AMSTERDAM (Reuters) - Long famed for its casual attitude to marijuana use, the Dutch capital Amsterdam says it now has a serious problem with hard drugs that has brought increased violence and corruption at the hands of “hustlers, parasites and extortionists”.
Money from the lucrative trade in drugs such as cocaine and ecstasy as well as marijuana has also found its way in the city’s flourishing real estate market, according to a city-commissioned report entitled “The Other Side of Amsterdam”.
Although marijuana is illegal in the Netherlands, Amsterdam’s famed “coffee shops” have for decades sold it openly for the pleasure of residents and tourists alike.
Prosecutors do not press charges for possession of small amounts and the report said police had largely given up on trying to enforce small drug offences in the face of widespread social acceptance.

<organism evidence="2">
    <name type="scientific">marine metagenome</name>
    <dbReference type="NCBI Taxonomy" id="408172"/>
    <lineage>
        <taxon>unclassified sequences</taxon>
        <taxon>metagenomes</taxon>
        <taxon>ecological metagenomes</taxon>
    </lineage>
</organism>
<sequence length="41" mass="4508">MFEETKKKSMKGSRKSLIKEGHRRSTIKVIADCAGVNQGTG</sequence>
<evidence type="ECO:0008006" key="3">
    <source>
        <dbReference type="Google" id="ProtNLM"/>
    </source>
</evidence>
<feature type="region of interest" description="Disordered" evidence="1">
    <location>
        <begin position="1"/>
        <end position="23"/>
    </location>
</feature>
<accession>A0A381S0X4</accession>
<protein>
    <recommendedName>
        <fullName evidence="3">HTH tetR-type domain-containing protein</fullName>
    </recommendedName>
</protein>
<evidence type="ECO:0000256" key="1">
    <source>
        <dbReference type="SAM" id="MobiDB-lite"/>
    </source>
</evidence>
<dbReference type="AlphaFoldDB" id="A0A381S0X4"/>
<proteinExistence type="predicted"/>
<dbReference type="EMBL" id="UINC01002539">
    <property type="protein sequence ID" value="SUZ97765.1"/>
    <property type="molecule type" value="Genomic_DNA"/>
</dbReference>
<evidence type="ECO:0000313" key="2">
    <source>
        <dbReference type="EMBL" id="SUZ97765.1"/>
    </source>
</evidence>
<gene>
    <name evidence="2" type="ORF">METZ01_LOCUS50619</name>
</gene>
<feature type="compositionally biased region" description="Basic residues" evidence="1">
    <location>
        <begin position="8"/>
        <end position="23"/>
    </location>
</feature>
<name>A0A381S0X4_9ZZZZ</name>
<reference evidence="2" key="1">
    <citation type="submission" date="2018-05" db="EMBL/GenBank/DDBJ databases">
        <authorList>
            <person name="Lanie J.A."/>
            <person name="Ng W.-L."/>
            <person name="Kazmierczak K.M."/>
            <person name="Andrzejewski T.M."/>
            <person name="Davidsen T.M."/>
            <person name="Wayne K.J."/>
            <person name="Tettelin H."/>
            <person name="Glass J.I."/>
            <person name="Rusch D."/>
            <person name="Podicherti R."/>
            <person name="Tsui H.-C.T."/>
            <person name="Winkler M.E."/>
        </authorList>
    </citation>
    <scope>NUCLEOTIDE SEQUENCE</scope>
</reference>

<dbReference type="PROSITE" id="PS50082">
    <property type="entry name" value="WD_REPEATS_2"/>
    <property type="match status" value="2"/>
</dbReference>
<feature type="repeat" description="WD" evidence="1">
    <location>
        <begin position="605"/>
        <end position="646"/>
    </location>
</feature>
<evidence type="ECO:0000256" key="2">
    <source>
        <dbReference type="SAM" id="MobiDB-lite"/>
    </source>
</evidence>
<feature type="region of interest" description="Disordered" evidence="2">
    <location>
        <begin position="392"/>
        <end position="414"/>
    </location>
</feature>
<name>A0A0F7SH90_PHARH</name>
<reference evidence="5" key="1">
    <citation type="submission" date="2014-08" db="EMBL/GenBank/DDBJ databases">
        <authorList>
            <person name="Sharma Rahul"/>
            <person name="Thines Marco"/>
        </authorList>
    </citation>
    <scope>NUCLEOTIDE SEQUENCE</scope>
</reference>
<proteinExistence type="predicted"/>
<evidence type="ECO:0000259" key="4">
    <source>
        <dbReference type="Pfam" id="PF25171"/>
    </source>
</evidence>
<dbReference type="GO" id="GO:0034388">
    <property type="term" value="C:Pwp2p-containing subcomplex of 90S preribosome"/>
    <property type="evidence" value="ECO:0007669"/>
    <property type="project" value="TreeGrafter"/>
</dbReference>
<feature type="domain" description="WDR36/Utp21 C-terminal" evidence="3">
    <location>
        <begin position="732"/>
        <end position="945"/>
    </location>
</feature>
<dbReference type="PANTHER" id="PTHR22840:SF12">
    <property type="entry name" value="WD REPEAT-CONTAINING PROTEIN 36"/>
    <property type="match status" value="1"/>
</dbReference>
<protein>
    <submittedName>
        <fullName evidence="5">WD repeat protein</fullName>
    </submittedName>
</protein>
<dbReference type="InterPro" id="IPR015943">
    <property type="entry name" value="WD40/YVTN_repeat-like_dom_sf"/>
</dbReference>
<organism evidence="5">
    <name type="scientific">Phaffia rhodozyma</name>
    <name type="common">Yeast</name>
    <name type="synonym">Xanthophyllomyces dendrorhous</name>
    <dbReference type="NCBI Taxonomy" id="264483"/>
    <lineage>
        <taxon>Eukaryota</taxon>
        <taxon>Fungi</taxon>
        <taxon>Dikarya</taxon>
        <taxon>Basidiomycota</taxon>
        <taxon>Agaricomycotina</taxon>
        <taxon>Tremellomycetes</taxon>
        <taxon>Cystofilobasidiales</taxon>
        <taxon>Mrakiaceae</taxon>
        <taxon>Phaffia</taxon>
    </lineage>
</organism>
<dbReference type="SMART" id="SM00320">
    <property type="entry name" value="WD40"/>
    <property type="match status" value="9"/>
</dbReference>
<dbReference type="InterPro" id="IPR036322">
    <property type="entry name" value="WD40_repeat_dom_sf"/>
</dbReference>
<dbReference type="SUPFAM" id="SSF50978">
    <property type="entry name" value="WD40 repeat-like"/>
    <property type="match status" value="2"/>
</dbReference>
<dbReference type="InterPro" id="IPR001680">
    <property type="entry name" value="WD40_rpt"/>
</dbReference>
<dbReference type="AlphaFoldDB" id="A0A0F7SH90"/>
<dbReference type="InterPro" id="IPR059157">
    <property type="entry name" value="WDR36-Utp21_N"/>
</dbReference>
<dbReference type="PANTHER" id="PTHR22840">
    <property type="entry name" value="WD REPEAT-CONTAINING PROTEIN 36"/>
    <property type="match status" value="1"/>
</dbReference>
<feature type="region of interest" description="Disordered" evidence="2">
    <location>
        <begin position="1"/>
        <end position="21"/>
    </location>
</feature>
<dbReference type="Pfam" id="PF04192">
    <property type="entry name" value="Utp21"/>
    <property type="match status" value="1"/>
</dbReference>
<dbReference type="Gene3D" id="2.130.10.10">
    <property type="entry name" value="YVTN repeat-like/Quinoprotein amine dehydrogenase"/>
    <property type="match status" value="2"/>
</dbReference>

But this policy has de-facto spread to other drugs, it said.
“Amsterdam has given free rein...to a motley crew of drugs criminals, a ring of hustlers and parasites, middle-men and extortionists, of dubious notaries and real estate agents,” the report said.
At the top of the criminal chain are wealthy organized crime bosses who may not be physically located in Amsterdam, the report said.
At the bottom are “criminal lackeys such as scooter and taxi chauffeurs and even youthful messenger-boys set to follow quite a career path: offering murder as a service.”
Recent studies found that 21 percent of Amsterdam’s population has used marijuana in the past year and 17 percent had used “hard drugs” such as cocaine and ecstasy, it said.
Health authorities estimate up to 70% of people attending dance festivals may use ecstasy, it said.
Mayor Femke Halsema said she accepted the report’s criticisms.
She intended to continue current programs, especially those aimed at countering drug money entering the real estate market, and to improve Amsterdam’s cooperation with law enforcement, Halsema said in a statement.
Reporting by Toby Sterling; Editing by Angus MacSwan
Our Standards: The Thomson Reuters Trust Principles.